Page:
Allen is one of the most respected players in the NBA and in six years covering games, it’s impossible to think of a star that is more professional. In a locker room full of surly personalities, he made time for the media and seemed to genuinely enjoy conversing. If you look in the archives of any major Boston newspaper over the last five years, I guarantee that Allen is quoted more often than anyone not named Doc Rivers.

Grade for Boston: C-
The Celtics began preparing for Allen’s departure when Avery Bradley received more minutes as the veteran’s ankle barked. Bradley was so effective in the starting lineup, bringing a stronger defensively presence, that Allen was moved to the bench when he returned.
Rivers will soon find that Bradley isn’t nearly as reliable as Allen -- at least not yet. He isn’t going to garner the same level of defensive attention, making things harder for Pierce, Garnett and Rajon Rondo.
Ah, Rondo.
It was evident in Boston that the relationship between Rondo and Allen was souring long before national reporters began citing it as a reason why the latter might leave. I don’t know the exact reason why the pair didn’t get along well, but there are a number of plausible reasons.
Rondo is a moody player so perhaps Allen tired of his antics. Rondo may have preferred playing with the younger, more athletic Bradley on the perimeter. Maybe Allen resented Rondo’s increased responsibility and profile in Boston -- going from the Big Three’s plus-one, to the fourth member of the Big Four, to the best and most important player on the roster. We may never know.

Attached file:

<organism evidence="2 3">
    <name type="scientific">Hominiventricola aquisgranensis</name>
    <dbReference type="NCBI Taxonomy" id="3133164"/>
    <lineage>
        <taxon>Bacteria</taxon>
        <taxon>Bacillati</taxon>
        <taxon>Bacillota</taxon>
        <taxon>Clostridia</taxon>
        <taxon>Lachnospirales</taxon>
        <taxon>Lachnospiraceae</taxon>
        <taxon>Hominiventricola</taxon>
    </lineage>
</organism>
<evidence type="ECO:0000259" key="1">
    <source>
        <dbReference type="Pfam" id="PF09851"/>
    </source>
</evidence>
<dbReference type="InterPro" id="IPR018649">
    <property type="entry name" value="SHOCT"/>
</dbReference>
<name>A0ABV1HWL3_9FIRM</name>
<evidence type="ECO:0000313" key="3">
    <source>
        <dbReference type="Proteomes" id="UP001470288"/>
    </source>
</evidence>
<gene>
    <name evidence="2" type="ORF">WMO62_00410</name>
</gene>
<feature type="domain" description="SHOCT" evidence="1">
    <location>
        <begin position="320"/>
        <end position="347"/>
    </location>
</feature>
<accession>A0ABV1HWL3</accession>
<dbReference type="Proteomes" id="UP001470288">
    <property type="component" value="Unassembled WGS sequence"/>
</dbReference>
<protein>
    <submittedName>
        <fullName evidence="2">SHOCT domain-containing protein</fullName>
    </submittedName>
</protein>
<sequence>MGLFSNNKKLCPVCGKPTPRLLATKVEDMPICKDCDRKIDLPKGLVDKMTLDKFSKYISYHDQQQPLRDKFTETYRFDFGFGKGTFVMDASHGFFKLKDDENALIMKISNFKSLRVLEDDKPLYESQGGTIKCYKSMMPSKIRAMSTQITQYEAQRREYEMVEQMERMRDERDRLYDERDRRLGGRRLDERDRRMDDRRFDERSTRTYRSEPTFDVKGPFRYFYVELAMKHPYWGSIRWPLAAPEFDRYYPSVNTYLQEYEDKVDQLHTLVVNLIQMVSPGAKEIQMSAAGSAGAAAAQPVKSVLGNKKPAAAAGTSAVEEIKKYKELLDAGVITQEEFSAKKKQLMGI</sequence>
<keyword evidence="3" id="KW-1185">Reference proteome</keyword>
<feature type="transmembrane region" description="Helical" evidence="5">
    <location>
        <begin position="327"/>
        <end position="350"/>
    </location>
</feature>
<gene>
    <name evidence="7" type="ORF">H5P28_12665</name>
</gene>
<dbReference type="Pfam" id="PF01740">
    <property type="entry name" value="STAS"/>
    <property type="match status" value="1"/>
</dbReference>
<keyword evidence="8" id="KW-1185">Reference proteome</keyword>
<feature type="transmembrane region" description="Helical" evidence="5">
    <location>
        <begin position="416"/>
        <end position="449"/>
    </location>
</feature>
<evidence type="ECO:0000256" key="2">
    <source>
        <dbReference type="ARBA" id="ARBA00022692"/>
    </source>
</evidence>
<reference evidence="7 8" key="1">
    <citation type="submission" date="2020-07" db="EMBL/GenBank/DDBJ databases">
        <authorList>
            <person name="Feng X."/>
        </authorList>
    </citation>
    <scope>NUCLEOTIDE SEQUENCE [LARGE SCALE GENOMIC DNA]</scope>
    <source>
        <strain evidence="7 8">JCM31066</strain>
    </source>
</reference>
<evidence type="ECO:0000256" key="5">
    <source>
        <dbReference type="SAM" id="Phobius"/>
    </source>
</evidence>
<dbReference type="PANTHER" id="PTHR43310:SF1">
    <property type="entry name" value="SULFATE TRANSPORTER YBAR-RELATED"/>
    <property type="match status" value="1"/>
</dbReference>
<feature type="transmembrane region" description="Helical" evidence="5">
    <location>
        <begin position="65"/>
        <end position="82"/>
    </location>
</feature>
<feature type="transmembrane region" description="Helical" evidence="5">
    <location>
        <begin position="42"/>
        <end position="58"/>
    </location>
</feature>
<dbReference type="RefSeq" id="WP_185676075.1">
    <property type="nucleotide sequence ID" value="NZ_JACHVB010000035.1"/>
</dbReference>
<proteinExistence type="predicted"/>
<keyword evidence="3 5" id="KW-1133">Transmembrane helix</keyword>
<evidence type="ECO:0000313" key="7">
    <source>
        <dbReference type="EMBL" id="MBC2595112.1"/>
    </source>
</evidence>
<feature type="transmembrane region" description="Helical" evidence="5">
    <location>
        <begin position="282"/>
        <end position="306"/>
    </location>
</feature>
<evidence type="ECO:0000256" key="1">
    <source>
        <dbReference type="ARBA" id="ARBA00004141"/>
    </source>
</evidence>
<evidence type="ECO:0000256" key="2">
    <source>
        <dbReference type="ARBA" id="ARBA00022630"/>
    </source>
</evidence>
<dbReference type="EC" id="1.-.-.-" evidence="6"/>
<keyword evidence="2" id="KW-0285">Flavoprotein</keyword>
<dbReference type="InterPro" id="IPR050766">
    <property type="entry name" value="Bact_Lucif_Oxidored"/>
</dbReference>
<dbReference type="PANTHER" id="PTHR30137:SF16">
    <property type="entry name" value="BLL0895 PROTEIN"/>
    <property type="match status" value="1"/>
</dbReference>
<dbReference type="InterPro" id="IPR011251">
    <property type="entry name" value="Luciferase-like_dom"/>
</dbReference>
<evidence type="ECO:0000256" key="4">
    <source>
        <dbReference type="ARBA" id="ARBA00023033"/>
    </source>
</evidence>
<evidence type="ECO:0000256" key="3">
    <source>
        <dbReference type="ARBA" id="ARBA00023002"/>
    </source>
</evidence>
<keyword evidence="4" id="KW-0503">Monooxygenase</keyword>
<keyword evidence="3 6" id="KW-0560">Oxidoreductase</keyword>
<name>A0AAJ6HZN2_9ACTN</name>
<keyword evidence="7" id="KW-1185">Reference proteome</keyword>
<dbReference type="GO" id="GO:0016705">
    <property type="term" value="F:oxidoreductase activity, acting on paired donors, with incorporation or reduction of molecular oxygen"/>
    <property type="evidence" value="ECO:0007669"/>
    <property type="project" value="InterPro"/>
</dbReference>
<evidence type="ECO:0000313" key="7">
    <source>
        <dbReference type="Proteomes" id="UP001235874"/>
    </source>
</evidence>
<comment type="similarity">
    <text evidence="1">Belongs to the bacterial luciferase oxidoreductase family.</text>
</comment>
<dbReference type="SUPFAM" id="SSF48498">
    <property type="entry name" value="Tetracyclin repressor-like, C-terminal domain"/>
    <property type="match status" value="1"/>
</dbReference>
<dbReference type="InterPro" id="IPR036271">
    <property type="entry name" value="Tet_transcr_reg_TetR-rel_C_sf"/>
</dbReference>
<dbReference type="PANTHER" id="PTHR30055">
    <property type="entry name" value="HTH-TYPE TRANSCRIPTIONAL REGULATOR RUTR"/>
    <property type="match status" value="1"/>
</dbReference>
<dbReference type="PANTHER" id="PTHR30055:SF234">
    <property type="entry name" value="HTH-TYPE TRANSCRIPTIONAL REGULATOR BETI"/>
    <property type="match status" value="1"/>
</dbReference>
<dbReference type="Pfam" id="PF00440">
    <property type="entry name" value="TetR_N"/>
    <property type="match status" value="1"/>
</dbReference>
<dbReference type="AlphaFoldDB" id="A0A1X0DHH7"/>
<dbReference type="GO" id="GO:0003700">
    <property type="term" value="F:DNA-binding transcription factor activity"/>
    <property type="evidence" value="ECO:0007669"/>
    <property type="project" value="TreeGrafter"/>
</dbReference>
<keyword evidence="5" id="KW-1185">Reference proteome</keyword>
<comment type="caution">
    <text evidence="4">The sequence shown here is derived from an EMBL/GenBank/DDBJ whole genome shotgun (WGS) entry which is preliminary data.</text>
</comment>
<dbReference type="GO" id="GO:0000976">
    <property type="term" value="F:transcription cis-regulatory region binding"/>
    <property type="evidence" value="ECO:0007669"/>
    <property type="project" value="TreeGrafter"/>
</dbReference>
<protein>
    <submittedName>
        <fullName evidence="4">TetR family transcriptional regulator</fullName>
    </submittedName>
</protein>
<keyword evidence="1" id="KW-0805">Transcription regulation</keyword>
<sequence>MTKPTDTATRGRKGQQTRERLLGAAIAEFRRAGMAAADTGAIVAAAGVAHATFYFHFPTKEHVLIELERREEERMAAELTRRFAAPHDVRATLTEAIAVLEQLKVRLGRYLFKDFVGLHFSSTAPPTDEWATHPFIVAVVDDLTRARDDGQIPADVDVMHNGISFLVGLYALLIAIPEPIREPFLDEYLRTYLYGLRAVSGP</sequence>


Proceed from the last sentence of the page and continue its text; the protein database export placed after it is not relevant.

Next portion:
Allen is also believed to be upset about a near-trade to the Grizzlies before this past season’s deadline. That may have been the third strike in his mind.
As much as people in Boston don’t want to hear it (take a look at some of the tweets from Boston writers/reporters on Friday night), there were only a few places that made real sense for Allen and Miami was tops among them.
Allen wanted a three-year, $27 million deal from the Celtics, according to the Boston Herald. If the report is accurate, he wanted the same respect and loyalty from the organization that Garnett received just a few days ago when he agreed to a new contract worth $34 million over three seasons.
If his deal with Miami is for the same length, he’ll make a total of $9.5 million. He was content enough leaving Boston that it would have taken three times as much money to keep him in green. That says more than anything he could admit to the media.
Danny Ainge wasn’t willing to meet his request, so the next best option was to sign with the Heat. The weather is nice, he can play golf even in the winter months and Pat Riley made him feel wanted during their brief courtship.
Here’s the head-scratching part for me. Ainge is reportedly going to give Jeff Green a contract in the neighborhood of four years and $40 million. If management is signing off on that type of contract, are you telling me that they wouldn’t sign off on a $27 million deal for Allen?
The Celtics may not regret letting Ray Allen go immediately, but his absence will be made abundantly clear when Avery Bradley struggles from deep and perhaps even when he hits a fourth quarter dagger for the Heat next May in Boston.
When he jogs back down the court with his fist clenched and arm swaying at a ninety degree angle, the Celtics will be sporting green on their jerseys and envy in their eyes.